Our goal is for this to be an open dialogue, so there’s no limit on how long the scientist speaks, but they don’t stand up with slides and talk at people. Having said that, we encourage scientists to be prepared with what they’re going to say, because the last thing we want to do is have a dinner where people walk away and go, ”Wow, I just didn’t understand a thing”—or wonder why they should care about the science in the first place, which would be counterproductive.
Do you think that public scientific communication was generally in good shape before the latest White House administration came along?
I think it’s always been somewhat problematic, but the extreme and divisive views of this administration has exacerbated the problem and created even more of a need. The public has long perceived that scientists live and work in ivory towers and don’t share much with anybody. On the flip side, scientists tend to believe that the public either isn’t interested in what they’re doing, or won’t understand the work. So there’s never been a solid bridge between science and the public. We’re hoping this might be a start.
There are, of course, fantastic online resources that aim to distill science down, but this approach relies on the public actively seeking out that particular type of information. Also, I’ve learned that conversation really matters. I was lucky enough to meet Celeste Headlee, NPR host, TED speaker and author of We Need to Talk, who enlightened me about the art of conversation.
She says that the fact of just listening to somebody’s voice changes the way your brain processes information, so a conversation has much more impact than just reading something or seeing it on your phone or computer screen. Supper with a Scientist brings the scientist’s human, responsive voice into the mix, creating that connectivity. By doing this, I think we can really start to have an impact.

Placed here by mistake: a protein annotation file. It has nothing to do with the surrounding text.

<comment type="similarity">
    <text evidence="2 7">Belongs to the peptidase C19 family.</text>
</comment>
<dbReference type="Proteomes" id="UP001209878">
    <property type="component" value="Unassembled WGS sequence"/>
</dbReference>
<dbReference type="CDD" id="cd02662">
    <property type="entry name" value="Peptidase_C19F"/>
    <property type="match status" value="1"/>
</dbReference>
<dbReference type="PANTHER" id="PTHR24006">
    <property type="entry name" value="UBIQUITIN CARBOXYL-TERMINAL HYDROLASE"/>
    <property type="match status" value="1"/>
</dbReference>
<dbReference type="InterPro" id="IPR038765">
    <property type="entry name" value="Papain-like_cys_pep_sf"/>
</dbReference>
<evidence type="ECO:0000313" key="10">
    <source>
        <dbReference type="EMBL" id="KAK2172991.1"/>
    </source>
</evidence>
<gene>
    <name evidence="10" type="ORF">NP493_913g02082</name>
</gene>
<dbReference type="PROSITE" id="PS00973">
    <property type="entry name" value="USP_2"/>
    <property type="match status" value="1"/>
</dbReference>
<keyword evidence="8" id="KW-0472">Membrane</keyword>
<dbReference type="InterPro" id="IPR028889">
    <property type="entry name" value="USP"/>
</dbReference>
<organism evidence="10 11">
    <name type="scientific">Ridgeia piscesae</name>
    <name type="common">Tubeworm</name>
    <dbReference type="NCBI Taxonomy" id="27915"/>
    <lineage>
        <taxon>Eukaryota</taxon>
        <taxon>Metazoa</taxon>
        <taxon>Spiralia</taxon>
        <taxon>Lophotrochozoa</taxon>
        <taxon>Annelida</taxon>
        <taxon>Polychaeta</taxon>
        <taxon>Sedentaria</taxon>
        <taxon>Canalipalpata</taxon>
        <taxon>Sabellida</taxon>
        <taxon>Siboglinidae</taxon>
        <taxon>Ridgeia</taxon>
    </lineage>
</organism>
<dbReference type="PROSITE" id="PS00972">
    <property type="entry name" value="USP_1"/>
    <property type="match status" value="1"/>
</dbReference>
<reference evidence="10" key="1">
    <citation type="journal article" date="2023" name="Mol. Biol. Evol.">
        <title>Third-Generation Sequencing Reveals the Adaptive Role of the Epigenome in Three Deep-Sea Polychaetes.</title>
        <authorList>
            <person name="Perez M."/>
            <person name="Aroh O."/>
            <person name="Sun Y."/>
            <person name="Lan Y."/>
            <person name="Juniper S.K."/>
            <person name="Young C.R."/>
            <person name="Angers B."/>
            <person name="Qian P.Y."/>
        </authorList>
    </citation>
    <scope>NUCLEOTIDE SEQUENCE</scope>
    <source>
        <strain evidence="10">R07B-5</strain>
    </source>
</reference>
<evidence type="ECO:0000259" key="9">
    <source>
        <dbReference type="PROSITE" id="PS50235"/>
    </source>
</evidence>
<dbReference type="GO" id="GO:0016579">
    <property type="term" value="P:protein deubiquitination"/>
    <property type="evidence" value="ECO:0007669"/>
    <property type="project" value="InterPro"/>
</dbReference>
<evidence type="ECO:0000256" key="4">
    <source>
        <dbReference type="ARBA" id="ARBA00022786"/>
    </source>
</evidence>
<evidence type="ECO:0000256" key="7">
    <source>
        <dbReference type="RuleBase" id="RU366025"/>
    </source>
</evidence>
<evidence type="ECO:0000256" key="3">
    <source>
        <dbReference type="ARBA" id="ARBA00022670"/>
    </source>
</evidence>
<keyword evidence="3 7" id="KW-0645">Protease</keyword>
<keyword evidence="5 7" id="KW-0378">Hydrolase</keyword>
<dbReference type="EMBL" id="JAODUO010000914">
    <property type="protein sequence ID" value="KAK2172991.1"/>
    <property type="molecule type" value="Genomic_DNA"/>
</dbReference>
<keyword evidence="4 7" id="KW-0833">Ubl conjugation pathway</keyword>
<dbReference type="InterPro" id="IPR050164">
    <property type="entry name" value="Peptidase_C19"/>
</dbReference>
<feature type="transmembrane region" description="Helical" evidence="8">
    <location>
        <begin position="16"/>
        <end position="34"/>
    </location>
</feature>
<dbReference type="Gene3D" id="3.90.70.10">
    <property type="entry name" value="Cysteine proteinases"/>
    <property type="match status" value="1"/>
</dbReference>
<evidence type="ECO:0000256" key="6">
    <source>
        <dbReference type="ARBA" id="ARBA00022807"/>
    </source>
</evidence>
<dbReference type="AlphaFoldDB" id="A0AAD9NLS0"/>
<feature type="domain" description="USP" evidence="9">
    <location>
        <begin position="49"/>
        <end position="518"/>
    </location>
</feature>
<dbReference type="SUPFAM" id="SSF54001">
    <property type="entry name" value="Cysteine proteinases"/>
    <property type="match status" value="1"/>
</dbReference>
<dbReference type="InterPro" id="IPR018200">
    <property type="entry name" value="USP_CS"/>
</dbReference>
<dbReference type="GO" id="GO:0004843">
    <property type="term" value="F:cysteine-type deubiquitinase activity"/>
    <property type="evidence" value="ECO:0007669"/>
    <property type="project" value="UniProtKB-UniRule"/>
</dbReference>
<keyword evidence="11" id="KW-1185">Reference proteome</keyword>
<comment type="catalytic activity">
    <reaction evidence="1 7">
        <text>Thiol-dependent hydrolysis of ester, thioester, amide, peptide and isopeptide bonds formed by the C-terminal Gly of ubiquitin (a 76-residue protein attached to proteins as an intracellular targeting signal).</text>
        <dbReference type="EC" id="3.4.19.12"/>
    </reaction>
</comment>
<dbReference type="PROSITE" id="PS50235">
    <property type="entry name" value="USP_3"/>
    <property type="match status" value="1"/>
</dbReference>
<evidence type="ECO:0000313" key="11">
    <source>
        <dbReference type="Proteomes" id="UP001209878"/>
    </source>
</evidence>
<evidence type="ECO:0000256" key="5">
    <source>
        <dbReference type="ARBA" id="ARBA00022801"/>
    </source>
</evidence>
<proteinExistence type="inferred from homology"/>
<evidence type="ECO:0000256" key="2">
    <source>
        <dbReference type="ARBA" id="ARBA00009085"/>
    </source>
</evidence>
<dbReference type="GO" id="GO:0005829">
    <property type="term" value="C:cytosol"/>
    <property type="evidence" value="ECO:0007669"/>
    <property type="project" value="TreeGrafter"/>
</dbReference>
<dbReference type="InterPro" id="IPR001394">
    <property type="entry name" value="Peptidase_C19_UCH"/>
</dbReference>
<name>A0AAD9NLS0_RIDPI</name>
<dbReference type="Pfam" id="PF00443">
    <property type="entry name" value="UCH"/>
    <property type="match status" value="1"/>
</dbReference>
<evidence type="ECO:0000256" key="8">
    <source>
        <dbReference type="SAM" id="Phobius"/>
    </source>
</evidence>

What if people want to engage scientists in controversy, and there is conflict?
In our guiding principles, we note that different views and opinions are encouraged and, more importantly, accepted. We feel this is so important to stress, particularly in the ever-increasingly intolerant society we find ourselves in. The host, however, can set a few boundaries at the outset so that if the conversation gets out of hand, or if somebody starts to become unruly, they are empowered to shut it down and say, “We’re moving on.” Of course, we don’t want to ever get to that point. Hopefully the guidelines establish that this is a respectful and safe place for diverse views to be aired.